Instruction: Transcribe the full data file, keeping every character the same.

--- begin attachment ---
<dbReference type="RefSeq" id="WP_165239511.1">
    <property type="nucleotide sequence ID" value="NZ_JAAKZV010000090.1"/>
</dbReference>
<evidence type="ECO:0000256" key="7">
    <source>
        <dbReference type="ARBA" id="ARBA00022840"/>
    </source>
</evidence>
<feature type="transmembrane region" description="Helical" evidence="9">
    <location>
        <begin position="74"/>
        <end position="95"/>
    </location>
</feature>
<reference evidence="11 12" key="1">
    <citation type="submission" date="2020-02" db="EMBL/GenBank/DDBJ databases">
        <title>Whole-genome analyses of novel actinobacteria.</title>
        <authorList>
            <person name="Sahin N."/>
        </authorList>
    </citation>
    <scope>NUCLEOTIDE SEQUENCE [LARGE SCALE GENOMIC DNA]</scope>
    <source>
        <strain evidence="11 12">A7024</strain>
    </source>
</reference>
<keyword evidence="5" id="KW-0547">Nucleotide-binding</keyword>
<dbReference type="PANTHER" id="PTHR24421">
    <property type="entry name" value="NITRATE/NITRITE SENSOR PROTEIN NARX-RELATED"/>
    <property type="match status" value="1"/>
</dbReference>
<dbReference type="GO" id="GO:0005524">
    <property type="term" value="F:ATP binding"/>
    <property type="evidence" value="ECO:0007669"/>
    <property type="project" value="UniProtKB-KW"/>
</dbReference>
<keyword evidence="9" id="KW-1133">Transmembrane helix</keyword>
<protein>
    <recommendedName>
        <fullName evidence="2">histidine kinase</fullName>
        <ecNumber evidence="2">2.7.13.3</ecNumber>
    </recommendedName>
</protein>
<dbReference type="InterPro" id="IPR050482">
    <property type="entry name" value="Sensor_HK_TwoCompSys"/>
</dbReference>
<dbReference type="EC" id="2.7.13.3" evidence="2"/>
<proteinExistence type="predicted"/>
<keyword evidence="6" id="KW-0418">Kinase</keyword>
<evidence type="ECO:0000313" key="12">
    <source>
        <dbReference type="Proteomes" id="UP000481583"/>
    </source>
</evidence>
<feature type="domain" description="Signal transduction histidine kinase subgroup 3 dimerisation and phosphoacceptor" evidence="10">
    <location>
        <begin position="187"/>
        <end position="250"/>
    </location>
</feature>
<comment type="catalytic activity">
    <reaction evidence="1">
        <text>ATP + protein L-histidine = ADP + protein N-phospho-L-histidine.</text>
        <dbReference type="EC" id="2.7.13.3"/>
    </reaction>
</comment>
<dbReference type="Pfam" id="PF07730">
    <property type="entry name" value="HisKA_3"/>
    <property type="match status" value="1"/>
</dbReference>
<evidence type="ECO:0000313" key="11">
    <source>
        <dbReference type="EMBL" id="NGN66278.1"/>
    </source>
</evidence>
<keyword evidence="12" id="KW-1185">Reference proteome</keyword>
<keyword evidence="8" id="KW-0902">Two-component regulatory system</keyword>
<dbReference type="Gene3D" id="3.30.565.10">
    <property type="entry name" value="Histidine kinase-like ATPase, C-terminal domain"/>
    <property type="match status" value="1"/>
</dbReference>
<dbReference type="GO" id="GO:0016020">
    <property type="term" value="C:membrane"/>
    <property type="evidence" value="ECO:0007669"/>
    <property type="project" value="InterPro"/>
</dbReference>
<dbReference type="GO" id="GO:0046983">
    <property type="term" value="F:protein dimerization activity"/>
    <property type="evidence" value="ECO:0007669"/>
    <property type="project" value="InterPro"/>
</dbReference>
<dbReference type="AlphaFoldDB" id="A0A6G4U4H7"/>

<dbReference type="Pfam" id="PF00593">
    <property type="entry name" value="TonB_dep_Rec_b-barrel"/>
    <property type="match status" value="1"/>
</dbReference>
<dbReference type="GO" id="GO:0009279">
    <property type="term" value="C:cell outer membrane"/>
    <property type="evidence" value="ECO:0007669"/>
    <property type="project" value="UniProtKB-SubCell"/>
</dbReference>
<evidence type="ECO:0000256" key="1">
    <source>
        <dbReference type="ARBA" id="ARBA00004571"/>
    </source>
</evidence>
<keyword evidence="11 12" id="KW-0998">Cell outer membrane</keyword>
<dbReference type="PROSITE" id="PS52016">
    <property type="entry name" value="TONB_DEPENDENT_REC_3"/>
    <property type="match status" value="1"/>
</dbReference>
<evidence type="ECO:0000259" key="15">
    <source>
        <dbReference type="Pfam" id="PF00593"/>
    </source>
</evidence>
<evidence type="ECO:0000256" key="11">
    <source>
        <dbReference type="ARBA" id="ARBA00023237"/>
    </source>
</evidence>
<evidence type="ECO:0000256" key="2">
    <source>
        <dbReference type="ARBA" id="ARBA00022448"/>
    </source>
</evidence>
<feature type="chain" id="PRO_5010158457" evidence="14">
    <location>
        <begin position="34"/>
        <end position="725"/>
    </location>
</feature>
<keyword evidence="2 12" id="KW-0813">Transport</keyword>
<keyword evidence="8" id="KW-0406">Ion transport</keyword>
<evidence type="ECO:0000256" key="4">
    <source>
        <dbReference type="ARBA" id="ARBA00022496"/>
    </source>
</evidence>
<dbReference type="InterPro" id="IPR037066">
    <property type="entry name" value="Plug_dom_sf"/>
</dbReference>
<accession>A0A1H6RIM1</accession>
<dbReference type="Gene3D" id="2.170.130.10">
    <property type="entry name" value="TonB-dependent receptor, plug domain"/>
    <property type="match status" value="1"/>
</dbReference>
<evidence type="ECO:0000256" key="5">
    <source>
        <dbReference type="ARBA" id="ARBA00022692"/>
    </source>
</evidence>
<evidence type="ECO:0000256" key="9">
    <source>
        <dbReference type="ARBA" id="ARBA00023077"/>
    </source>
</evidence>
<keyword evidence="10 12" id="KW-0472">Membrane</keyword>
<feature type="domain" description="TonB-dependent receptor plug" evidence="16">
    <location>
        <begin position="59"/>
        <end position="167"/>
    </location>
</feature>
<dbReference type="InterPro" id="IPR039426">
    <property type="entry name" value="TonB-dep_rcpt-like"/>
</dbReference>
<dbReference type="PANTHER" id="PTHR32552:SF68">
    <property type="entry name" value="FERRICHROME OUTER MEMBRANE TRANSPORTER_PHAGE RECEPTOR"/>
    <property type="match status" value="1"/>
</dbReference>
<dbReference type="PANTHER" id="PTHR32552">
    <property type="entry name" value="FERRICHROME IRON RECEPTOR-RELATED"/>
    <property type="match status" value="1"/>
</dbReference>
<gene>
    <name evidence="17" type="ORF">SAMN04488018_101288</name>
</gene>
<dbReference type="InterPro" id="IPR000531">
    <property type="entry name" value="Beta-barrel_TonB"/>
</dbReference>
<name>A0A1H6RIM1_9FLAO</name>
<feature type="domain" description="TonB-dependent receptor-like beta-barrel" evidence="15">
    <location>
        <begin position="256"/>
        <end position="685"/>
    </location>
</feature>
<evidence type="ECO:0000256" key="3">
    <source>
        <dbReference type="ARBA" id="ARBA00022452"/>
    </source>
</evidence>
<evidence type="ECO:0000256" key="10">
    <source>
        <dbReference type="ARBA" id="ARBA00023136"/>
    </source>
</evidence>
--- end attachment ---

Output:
<dbReference type="RefSeq" id="WP_165239511.1">
    <property type="nucleotide sequence ID" value="NZ_JAAKZV010000090.1"/>
</dbReference>
<evidence type="ECO:0000256" key="7">
    <source>
        <dbReference type="ARBA" id="ARBA00022840"/>
    </source>
</evidence>
<feature type="transmembrane region" description="Helical" evidence="9">
    <location>
        <begin position="74"/>
        <end position="95"/>
    </location>
</feature>
<reference evidence="11 12" key="1">
    <citation type="submission" date="2020-02" db="EMBL/GenBank/DDBJ databases">
        <title>Whole-genome analyses of novel actinobacteria.</title>
        <authorList>
            <person name="Sahin N."/>
        </authorList>
    </citation>
    <scope>NUCLEOTIDE SEQUENCE [LARGE SCALE GENOMIC DNA]</scope>
    <source>
        <strain evidence="11 12">A7024</strain>
    </source>
</reference>
<keyword evidence="5" id="KW-0547">Nucleotide-binding</keyword>
<dbReference type="PANTHER" id="PTHR24421">
    <property type="entry name" value="NITRATE/NITRITE SENSOR PROTEIN NARX-RELATED"/>
    <property type="match status" value="1"/>
</dbReference>
<dbReference type="GO" id="GO:0005524">
    <property type="term" value="F:ATP binding"/>
    <property type="evidence" value="ECO:0007669"/>
    <property type="project" value="UniProtKB-KW"/>
</dbReference>
<keyword evidence="9" id="KW-1133">Transmembrane helix</keyword>
<protein>
    <recommendedName>
        <fullName evidence="2">histidine kinase</fullName>
        <ecNumber evidence="2">2.7.13.3</ecNumber>
    </recommendedName>
</protein>
<dbReference type="InterPro" id="IPR050482">
    <property type="entry name" value="Sensor_HK_TwoCompSys"/>
</dbReference>
<dbReference type="EC" id="2.7.13.3" evidence="2"/>
<proteinExistence type="predicted"/>
<keyword evidence="6" id="KW-0418">Kinase</keyword>
<evidence type="ECO:0000313" key="12">
    <source>
        <dbReference type="Proteomes" id="UP000481583"/>
    </source>
</evidence>
<feature type="domain" description="Signal transduction histidine kinase subgroup 3 dimerisation and phosphoacceptor" evidence="10">
    <location>
        <begin position="187"/>
        <end position="250"/>
    </location>
</feature>
<comment type="catalytic activity">
    <reaction evidence="1">
        <text>ATP + protein L-histidine = ADP + protein N-phospho-L-histidine.</text>
        <dbReference type="EC" id="2.7.13.3"/>
    </reaction>
</comment>
<dbReference type="Pfam" id="PF07730">
    <property type="entry name" value="HisKA_3"/>
    <property type="match status" value="1"/>
</dbReference>
<evidence type="ECO:0000313" key="11">
    <source>
        <dbReference type="EMBL" id="NGN66278.1"/>
    </source>
</evidence>
<keyword evidence="12" id="KW-1185">Reference proteome</keyword>
<keyword evidence="8" id="KW-0902">Two-component regulatory system</keyword>
<dbReference type="Gene3D" id="3.30.565.10">
    <property type="entry name" value="Histidine kinase-like ATPase, C-terminal domain"/>
    <property type="match status" value="1"/>
</dbReference>
<dbReference type="GO" id="GO:0016020">
    <property type="term" value="C:membrane"/>
    <property type="evidence" value="ECO:0007669"/>
    <property type="project" value="InterPro"/>
</dbReference>
<dbReference type="GO" id="GO:0046983">
    <property type="term" value="F:protein dimerization activity"/>
    <property type="evidence" value="ECO:0007669"/>
    <property type="project" value="InterPro"/>
</dbReference>
<dbReference type="AlphaFoldDB" id="A0A6G4U4H7"/>

<dbReference type="Pfam" id="PF00593">
    <property type="entry name" value="TonB_dep_Rec_b-barrel"/>
    <property type="match status" value="1"/>
</dbReference>
<dbReference type="GO" id="GO:0009279">
    <property type="term" value="C:cell outer membrane"/>
    <property type="evidence" value="ECO:0007669"/>
    <property type="project" value="UniProtKB-SubCell"/>
</dbReference>
<evidence type="ECO:0000256" key="1">
    <source>
        <dbReference type="ARBA" id="ARBA00004571"/>
    </source>
</evidence>
<keyword evidence="11 12" id="KW-0998">Cell outer membrane</keyword>
<dbReference type="PROSITE" id="PS52016">
    <property type="entry name" value="TONB_DEPENDENT_REC_3"/>
    <property type="match status" value="1"/>
</dbReference>
<evidence type="ECO:0000259" key="15">
    <source>
        <dbReference type="Pfam" id="PF00593"/>
    </source>
</evidence>
<evidence type="ECO:0000256" key="11">
    <source>
        <dbReference type="ARBA" id="ARBA00023237"/>
    </source>
</evidence>
<evidence type="ECO:0000256" key="2">
    <source>
        <dbReference type="ARBA" id="ARBA00022448"/>
    </source>
</evidence>
<feature type="chain" id="PRO_5010158457" evidence="14">
    <location>
        <begin position="34"/>
        <end position="725"/>
    </location>
</feature>
<keyword evidence="2 12" id="KW-0813">Transport</keyword>
<keyword evidence="8" id="KW-0406">Ion transport</keyword>
<evidence type="ECO:0000256" key="4">
    <source>
        <dbReference type="ARBA" id="ARBA00022496"/>
    </source>
</evidence>
<dbReference type="InterPro" id="IPR037066">
    <property type="entry name" value="Plug_dom_sf"/>
</dbReference>
<accession>A0A1H6RIM1</accession>
<dbReference type="Gene3D" id="2.170.130.10">
    <property type="entry name" value="TonB-dependent receptor, plug domain"/>
    <property type="match status" value="1"/>
</dbReference>
<evidence type="ECO:0000256" key="5">
    <source>
        <dbReference type="ARBA" id="ARBA00022692"/>
    </source>
</evidence>
<evidence type="ECO:0000256" key="9">
    <source>
        <dbReference type="ARBA" id="ARBA00023077"/>
    </source>
</evidence>
<keyword evidence="10 12" id="KW-0472">Membrane</keyword>
<feature type="domain" description="TonB-dependent receptor plug" evidence="16">
    <location>
        <begin position="59"/>
        <end position="167"/>
    </location>
</feature>
<dbReference type="InterPro" id="IPR039426">
    <property type="entry name" value="TonB-dep_rcpt-like"/>
</dbReference>
<dbReference type="PANTHER" id="PTHR32552:SF68">
    <property type="entry name" value="FERRICHROME OUTER MEMBRANE TRANSPORTER_PHAGE RECEPTOR"/>
    <property type="match status" value="1"/>
</dbReference>
<dbReference type="PANTHER" id="PTHR32552">
    <property type="entry name" value="FERRICHROME IRON RECEPTOR-RELATED"/>
    <property type="match status" value="1"/>
</dbReference>
<gene>
    <name evidence="17" type="ORF">SAMN04488018_101288</name>
</gene>
<dbReference type="InterPro" id="IPR000531">
    <property type="entry name" value="Beta-barrel_TonB"/>
</dbReference>
<name>A0A1H6RIM1_9FLAO</name>
<feature type="domain" description="TonB-dependent receptor-like beta-barrel" evidence="15">
    <location>
        <begin position="256"/>
        <end position="685"/>
    </location>
</feature>
<evidence type="ECO:0000256" key="3">
    <source>
        <dbReference type="ARBA" id="ARBA00022452"/>
    </source>
</evidence>
<evidence type="ECO:0000256" key="10">
    <source>
        <dbReference type="ARBA" id="ARBA00023136"/>
    </source>
</evidence>